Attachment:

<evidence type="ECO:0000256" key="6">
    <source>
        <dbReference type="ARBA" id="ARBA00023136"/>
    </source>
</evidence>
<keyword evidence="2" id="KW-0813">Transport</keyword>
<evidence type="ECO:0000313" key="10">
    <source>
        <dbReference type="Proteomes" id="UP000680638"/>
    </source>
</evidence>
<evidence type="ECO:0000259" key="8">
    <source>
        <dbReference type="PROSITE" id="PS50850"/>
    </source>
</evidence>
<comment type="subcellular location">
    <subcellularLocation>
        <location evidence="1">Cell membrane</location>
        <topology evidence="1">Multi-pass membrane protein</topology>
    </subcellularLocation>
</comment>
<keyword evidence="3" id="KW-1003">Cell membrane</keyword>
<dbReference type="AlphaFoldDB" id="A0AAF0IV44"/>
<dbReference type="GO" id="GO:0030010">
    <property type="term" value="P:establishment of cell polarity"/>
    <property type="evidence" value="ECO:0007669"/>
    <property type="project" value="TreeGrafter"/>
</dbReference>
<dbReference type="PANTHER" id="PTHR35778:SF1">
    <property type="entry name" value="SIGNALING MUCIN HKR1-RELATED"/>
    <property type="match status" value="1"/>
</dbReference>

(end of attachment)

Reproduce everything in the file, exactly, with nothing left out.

<evidence type="ECO:0000256" key="6">
    <source>
        <dbReference type="ARBA" id="ARBA00023136"/>
    </source>
</evidence>
<keyword evidence="2" id="KW-0813">Transport</keyword>
<evidence type="ECO:0000313" key="10">
    <source>
        <dbReference type="Proteomes" id="UP000680638"/>
    </source>
</evidence>
<evidence type="ECO:0000259" key="8">
    <source>
        <dbReference type="PROSITE" id="PS50850"/>
    </source>
</evidence>
<comment type="subcellular location">
    <subcellularLocation>
        <location evidence="1">Cell membrane</location>
        <topology evidence="1">Multi-pass membrane protein</topology>
    </subcellularLocation>
</comment>
<keyword evidence="3" id="KW-1003">Cell membrane</keyword>
<dbReference type="AlphaFoldDB" id="A0AAF0IV44"/>
<dbReference type="GO" id="GO:0030010">
    <property type="term" value="P:establishment of cell polarity"/>
    <property type="evidence" value="ECO:0007669"/>
    <property type="project" value="TreeGrafter"/>
</dbReference>
<dbReference type="PANTHER" id="PTHR35778:SF1">
    <property type="entry name" value="SIGNALING MUCIN HKR1-RELATED"/>
    <property type="match status" value="1"/>
</dbReference>